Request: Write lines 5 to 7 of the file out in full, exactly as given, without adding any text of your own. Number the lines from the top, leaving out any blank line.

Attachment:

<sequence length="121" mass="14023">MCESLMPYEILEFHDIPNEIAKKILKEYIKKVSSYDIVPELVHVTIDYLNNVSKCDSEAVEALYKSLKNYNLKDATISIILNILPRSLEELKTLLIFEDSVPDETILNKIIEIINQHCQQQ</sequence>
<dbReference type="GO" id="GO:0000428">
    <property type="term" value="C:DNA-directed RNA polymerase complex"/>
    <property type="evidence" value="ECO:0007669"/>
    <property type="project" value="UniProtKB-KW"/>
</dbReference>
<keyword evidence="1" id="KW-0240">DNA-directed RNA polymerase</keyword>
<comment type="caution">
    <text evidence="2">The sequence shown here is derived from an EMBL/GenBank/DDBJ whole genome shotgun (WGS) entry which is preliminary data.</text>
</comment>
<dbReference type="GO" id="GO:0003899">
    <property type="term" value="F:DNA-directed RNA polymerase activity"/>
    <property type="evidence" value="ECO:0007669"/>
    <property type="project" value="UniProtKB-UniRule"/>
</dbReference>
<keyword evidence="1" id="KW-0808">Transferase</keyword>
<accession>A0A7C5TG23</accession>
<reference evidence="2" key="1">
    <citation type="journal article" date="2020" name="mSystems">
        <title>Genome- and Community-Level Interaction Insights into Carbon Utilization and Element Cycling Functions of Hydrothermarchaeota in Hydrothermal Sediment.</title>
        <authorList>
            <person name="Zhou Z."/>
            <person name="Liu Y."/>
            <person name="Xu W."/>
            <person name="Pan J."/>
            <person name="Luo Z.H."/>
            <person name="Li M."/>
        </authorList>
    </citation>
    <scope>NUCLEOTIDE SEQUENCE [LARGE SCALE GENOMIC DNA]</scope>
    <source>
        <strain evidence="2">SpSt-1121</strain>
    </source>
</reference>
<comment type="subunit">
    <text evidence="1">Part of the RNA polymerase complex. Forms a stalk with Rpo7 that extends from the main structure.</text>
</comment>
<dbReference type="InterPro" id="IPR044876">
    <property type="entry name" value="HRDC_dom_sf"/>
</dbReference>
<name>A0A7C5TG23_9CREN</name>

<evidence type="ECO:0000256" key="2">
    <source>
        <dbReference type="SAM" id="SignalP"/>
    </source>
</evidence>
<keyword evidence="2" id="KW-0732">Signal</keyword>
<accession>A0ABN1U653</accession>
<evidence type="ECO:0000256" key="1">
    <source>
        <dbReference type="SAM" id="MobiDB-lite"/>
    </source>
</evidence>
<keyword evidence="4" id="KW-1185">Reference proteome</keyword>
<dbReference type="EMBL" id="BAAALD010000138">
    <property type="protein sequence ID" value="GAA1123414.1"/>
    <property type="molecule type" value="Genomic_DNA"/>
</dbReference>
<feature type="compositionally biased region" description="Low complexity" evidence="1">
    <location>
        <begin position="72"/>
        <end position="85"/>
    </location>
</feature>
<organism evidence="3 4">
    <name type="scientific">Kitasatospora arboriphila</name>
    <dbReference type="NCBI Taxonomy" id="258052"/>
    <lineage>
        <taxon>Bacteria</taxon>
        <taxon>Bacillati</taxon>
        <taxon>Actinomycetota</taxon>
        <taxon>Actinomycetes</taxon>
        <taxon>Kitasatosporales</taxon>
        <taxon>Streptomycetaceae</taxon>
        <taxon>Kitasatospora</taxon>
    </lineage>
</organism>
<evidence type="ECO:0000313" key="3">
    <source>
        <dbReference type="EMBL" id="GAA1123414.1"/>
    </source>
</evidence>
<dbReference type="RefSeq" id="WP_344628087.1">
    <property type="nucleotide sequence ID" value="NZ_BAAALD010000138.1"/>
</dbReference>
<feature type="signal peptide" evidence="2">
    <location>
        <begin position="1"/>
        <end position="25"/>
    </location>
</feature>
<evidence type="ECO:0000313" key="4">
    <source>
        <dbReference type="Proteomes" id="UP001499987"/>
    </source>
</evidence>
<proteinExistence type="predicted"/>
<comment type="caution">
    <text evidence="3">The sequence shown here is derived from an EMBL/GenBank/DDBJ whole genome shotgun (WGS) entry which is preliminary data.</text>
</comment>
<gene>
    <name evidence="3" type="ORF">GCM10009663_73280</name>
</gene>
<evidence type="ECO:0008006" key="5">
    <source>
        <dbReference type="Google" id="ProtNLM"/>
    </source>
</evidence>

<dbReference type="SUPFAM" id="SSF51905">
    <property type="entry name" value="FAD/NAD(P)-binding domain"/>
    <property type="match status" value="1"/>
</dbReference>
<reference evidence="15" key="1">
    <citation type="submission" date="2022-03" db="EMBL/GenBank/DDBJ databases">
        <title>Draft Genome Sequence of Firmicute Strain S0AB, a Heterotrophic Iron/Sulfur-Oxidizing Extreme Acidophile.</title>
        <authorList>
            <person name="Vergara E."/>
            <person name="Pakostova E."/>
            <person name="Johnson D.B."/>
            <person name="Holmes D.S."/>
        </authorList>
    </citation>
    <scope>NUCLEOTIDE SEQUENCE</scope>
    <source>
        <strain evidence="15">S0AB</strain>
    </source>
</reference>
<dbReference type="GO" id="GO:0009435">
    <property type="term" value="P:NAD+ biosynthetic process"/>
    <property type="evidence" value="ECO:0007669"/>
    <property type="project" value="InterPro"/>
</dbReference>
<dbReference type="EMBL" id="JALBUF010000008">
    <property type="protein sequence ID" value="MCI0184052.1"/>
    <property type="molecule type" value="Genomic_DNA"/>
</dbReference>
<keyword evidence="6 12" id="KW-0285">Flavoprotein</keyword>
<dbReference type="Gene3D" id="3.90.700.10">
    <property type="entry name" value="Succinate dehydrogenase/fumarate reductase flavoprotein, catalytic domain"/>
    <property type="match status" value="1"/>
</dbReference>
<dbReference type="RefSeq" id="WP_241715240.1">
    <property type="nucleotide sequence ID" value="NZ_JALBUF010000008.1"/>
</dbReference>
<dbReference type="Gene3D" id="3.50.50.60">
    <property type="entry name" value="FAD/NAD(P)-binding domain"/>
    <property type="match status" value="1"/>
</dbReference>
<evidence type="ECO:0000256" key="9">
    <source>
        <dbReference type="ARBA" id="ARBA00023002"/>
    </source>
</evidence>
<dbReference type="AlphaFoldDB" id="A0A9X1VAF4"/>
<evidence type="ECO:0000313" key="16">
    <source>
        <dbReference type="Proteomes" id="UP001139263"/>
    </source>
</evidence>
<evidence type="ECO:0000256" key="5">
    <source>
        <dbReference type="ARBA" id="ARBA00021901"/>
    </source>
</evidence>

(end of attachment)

    <property type="project" value="UniProtKB-KW"/>
</dbReference>
<keyword evidence="1" id="KW-0240">DNA-directed RNA polymerase</keyword>